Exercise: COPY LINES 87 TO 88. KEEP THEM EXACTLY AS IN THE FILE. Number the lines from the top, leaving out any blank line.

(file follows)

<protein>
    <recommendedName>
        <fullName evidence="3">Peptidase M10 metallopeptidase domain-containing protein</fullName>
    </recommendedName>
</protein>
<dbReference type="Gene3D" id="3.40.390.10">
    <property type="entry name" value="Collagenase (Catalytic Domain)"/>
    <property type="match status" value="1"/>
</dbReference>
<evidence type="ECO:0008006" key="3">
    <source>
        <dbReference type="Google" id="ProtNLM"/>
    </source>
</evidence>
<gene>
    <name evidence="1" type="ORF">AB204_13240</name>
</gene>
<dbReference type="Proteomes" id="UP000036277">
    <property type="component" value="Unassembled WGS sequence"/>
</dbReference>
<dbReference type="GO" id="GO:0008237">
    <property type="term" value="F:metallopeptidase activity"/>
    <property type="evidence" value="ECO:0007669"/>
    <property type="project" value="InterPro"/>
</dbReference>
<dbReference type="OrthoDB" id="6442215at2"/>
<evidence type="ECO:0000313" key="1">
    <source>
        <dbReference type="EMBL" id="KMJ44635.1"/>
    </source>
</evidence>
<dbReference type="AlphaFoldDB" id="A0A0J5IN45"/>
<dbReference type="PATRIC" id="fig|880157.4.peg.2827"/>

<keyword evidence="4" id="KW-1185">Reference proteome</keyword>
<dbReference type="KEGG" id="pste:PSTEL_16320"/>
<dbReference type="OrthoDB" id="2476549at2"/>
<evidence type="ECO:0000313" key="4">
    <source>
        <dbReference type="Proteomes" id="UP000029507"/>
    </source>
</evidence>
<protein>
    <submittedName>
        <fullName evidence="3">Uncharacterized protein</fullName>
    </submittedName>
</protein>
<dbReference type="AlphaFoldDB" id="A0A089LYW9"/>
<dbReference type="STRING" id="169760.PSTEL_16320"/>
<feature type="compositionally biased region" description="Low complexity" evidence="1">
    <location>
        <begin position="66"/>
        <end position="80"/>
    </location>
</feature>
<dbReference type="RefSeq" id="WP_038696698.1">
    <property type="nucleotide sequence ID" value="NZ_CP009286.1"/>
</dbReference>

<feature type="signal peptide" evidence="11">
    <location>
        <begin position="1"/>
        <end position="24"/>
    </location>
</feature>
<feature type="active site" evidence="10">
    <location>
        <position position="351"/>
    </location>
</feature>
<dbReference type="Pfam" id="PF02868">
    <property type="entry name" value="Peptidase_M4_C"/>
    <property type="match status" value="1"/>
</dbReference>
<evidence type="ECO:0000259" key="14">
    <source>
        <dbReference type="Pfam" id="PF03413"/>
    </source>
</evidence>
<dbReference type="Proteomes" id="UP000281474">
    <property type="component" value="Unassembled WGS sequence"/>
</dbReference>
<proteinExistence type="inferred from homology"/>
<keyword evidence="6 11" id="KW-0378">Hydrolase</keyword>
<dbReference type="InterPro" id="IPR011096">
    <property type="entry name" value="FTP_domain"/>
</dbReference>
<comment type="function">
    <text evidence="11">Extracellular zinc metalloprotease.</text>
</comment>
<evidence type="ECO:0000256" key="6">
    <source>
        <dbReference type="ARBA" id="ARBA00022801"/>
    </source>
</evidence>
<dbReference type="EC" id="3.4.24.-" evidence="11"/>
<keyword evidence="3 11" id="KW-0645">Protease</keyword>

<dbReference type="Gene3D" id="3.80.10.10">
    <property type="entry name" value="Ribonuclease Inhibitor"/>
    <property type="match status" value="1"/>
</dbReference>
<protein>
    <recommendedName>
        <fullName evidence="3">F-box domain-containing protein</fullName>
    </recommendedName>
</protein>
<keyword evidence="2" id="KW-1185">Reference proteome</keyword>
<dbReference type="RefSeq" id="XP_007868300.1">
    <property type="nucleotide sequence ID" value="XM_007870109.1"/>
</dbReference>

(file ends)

    <text evidence="11">Extracellular zinc metalloprotease.</text>
</comment>